I was set an essay this week by Claudia
Bosse, a brilliant Vienna-based theatre director with whom I
worked a decade ago on Aeschylus’ Persians in Braunschweig, the city
that gave A. Hitler German citizenship. Now she’s put on an astonishing production
of Seneca’s Thyestes, which I attended with Vienna Latin Professor/Brexit
victim Professor Peter Kruschwitz. But I felt like an undergraduate again
because she has integrated a recital from Karl Marx’s Grundrisse, and
asked me to make sense of the connection.
|With (Former) Reading Uni Latin Professor|
Although Marx was classically educated
at Trier Gymnasium and Bonn University, and he mentions practically every Greek
and Latin author somewhere, Senecan tragedy (as far as I know) never features. 19th-century
Germans all believed A.W. Schlegel, a specialist in ancient drama,
who thought Seneca’s tragedy was an abomination--unperformable, tasteless bombast
with zero dramatic, poetical or moral value. Schlegel should have seen Bosse’s
Marx did engage with Senecan philosophy.
His doctoral dissertation was on the Epicureans, but he had intended to write a
post-doc thesis, a Habilitation, which discussed Stoicism as well. He
did not like Stoicism for the same reasons I don’t: he thought it under-estimated
the power of human agency and over-estimated Fate; he also (like Hegel) thought
Stoicism heralded the dominant, subjective, individuated ruling-class male ‘I’
of western identity which alienates humans from one another.
|5-Stong Chorus, also takes roles of Thyestes, Atreus, Fury, Tantalus, Messenger|
Marx loved theatre, constantly quoting
Shakespeare (especially the pound-of-flesh scene in Merchant of Venice
and Timon’s realisation that money corrupts) and near-obsessing on Aeschylus’ Prometheus
Bound. And he frequently uses the classical metaphor of cannibalism, on which
theme Seneca’s Thyestes is one long variation.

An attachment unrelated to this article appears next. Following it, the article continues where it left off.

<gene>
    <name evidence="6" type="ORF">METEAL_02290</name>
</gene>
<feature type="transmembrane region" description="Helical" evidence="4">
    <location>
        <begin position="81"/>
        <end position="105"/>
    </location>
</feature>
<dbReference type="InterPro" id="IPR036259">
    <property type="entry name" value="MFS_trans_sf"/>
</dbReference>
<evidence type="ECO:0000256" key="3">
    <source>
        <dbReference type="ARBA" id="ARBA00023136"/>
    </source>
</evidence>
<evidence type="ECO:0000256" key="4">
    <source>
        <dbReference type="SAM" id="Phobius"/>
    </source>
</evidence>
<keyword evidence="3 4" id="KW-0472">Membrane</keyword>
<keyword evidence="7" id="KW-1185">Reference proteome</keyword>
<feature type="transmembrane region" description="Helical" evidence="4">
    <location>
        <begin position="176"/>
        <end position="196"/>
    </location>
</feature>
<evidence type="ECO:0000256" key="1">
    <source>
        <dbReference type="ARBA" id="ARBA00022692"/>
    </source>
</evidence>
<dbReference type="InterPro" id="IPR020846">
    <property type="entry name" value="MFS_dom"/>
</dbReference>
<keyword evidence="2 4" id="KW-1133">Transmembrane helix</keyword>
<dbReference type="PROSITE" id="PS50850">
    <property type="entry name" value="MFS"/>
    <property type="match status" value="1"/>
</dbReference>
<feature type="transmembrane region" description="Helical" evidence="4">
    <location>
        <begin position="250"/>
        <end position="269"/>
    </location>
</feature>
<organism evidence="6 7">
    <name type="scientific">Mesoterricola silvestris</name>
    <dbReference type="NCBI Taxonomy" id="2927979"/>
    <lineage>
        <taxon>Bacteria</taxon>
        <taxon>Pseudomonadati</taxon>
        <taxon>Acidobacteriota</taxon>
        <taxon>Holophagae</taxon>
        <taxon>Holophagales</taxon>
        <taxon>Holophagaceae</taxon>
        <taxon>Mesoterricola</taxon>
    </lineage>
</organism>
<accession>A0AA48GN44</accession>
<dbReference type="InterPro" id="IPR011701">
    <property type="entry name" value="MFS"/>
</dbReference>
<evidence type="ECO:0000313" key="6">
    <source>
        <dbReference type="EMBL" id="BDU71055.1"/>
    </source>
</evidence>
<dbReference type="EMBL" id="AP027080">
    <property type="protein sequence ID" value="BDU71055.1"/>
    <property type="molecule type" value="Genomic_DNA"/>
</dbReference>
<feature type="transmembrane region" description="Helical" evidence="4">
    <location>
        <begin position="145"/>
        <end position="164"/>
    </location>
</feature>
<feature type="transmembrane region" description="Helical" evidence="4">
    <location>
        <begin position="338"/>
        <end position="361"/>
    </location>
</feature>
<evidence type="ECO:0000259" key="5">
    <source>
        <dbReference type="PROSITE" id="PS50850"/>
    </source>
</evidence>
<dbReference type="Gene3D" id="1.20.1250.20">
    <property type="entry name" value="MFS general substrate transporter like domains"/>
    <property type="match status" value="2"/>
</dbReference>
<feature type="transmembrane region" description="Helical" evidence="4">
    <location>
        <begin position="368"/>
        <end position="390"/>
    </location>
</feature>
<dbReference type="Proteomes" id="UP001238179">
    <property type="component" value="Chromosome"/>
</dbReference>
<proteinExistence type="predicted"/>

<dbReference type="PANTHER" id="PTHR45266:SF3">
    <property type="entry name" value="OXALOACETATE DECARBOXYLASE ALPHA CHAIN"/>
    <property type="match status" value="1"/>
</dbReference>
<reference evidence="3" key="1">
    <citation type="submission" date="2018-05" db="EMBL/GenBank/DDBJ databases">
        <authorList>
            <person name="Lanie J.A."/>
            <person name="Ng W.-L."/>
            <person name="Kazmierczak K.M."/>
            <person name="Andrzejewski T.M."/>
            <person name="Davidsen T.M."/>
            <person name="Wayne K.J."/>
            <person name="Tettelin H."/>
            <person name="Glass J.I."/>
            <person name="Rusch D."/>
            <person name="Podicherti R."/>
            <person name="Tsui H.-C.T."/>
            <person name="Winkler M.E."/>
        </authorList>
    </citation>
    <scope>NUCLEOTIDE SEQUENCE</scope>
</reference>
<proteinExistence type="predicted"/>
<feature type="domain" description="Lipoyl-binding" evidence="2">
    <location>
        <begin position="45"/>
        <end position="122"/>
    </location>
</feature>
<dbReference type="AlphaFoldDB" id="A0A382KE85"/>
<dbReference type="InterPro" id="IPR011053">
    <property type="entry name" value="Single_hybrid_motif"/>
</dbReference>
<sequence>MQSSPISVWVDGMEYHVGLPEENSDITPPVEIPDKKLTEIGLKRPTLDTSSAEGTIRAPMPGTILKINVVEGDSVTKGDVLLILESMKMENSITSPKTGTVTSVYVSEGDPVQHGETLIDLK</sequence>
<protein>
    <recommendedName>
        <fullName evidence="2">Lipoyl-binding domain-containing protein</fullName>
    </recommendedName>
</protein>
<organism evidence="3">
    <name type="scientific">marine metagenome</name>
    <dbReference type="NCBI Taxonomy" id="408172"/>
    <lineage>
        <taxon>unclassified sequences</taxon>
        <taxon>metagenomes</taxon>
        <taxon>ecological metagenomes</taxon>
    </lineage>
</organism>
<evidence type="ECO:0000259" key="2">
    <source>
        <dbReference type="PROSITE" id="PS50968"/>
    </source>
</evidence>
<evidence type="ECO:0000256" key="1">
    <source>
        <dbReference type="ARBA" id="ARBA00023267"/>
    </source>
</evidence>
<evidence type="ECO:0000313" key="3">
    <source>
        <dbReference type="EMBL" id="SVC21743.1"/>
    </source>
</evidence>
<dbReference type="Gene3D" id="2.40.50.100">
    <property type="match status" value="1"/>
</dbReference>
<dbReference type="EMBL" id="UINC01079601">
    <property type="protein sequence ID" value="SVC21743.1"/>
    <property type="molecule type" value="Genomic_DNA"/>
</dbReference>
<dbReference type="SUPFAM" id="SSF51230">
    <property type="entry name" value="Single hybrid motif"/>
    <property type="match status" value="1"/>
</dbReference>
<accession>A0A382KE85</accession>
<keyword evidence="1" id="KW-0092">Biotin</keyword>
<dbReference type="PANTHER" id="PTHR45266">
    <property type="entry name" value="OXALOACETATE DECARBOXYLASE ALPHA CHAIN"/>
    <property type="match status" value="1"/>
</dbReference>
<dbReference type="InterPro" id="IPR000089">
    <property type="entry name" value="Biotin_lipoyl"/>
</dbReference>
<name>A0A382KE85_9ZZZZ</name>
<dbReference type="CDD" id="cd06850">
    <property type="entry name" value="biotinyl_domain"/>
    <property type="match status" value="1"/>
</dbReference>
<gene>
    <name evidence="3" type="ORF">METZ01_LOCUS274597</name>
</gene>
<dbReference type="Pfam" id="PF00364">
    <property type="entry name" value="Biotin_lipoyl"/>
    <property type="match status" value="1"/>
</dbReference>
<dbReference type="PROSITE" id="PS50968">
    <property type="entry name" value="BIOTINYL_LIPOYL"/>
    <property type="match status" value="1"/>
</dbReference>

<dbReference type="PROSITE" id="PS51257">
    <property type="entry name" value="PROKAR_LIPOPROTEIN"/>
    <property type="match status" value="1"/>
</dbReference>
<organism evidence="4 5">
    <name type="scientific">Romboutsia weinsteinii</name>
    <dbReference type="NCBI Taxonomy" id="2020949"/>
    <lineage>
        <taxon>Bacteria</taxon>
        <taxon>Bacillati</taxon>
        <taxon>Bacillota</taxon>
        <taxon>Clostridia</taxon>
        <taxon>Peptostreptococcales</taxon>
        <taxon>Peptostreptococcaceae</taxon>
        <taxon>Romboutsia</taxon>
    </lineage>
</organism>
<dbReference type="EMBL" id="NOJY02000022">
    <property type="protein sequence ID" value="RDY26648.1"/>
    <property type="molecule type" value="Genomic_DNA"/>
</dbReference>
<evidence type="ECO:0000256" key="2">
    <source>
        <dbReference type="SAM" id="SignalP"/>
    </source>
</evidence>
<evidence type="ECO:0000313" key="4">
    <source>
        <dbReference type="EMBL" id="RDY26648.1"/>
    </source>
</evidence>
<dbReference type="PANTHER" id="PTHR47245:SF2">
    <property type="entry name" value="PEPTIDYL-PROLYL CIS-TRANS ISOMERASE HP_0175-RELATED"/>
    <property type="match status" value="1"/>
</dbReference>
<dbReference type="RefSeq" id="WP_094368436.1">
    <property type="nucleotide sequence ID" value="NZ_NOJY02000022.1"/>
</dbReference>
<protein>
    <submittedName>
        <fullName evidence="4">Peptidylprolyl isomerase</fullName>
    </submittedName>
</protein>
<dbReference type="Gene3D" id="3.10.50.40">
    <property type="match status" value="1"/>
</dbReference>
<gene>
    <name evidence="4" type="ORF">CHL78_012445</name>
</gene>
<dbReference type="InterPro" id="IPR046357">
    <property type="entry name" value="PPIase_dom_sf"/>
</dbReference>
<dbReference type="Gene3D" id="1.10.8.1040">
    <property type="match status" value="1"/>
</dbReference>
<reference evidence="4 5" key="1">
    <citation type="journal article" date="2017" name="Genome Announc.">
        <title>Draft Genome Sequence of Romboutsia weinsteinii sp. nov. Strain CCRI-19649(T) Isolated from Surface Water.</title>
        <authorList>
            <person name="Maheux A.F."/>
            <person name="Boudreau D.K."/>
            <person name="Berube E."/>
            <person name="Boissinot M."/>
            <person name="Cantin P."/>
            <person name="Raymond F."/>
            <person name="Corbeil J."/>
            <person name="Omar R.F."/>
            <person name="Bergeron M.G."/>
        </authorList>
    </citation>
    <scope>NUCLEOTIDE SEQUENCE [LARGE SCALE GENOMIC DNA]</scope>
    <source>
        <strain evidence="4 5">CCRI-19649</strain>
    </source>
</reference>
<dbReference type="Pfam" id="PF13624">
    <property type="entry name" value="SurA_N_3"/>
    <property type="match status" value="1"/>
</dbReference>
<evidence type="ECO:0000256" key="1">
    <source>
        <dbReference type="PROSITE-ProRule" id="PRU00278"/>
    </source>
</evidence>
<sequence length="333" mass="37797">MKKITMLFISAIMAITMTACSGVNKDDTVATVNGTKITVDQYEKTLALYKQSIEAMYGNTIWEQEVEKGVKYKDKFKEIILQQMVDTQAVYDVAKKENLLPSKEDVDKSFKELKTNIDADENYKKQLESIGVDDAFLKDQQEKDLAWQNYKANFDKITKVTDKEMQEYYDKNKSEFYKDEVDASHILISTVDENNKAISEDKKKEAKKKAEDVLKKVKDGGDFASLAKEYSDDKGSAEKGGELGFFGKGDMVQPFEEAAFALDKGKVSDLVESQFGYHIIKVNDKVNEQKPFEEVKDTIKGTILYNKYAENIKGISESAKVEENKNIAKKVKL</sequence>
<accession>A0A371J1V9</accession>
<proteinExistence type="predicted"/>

His inaugural speech to the historic First International (1864) at Long Acre discussed the
campaign of British workers to restrict the hours of labour, a campaign which
had been bitterly opposed by industrial capitalists: they, ‘vampire-like, could
but live by sucking blood, and children’s blood, too.’ Industrial Kapital devours the bodies of
workers, even child labourers, draining them of their life blood in order to perpetuate
its dysfunctional production and consumption.
Marx was intimate with the legend of the family of
Tantalus, who cannibalised his son Pelops, whose grandson Thyestes ate his own
children, and whose great-grandson Agamemnon sacrificed his girl-child. Marx
once wrote that the hordes of British soldiers dying in the Crimea were suffering
all the pains of Tantalus without his guilt. On another occasion, when deriding
the supposed reforms of bourgeois liberals, he wrote that Lord John Russell, ‘when
he amused the House with a Reform Bill which he knew would prove another
Iphigenia, to be sacrificed by himself, another Agamemnon, for the benefit of
another Trojan War. He performed the sacrifice indeed in true melodramatic
style, his eyes filled with tears’
|Prometheus/Marx being tortured by Capitalist Censorship|
Most importantly, Marx understood
the ancient dramatists’ fascination with ignorance in connection with atrocity
(Thyestes does not know what he’s eating any more than Oedipus knows whom he’s
marrying) as expressing the idea of false consciousness. We all suffer
delusions about the economic system we live under. They enable us to tolerate the
atrocities it entails.
So I ended my essay with one of my favourite sentences
in world literature. In Rheinische Zeitung Marx wrote, ‘Ignorance is a
demon which will, we fear, be responsible for many a tragedy yet; the greatest
Greek dramatists were right when they depicted it, in the terrible dramas that
deal with the royal families of Mycenae and Thebes, as tragic fate’. This is a significant reason, I believe, why ancient
tragedy still resonates so much today, as the Vienna performance emphatically shows.
|Claudia's 2008 Persians with mass chorus of local citizens|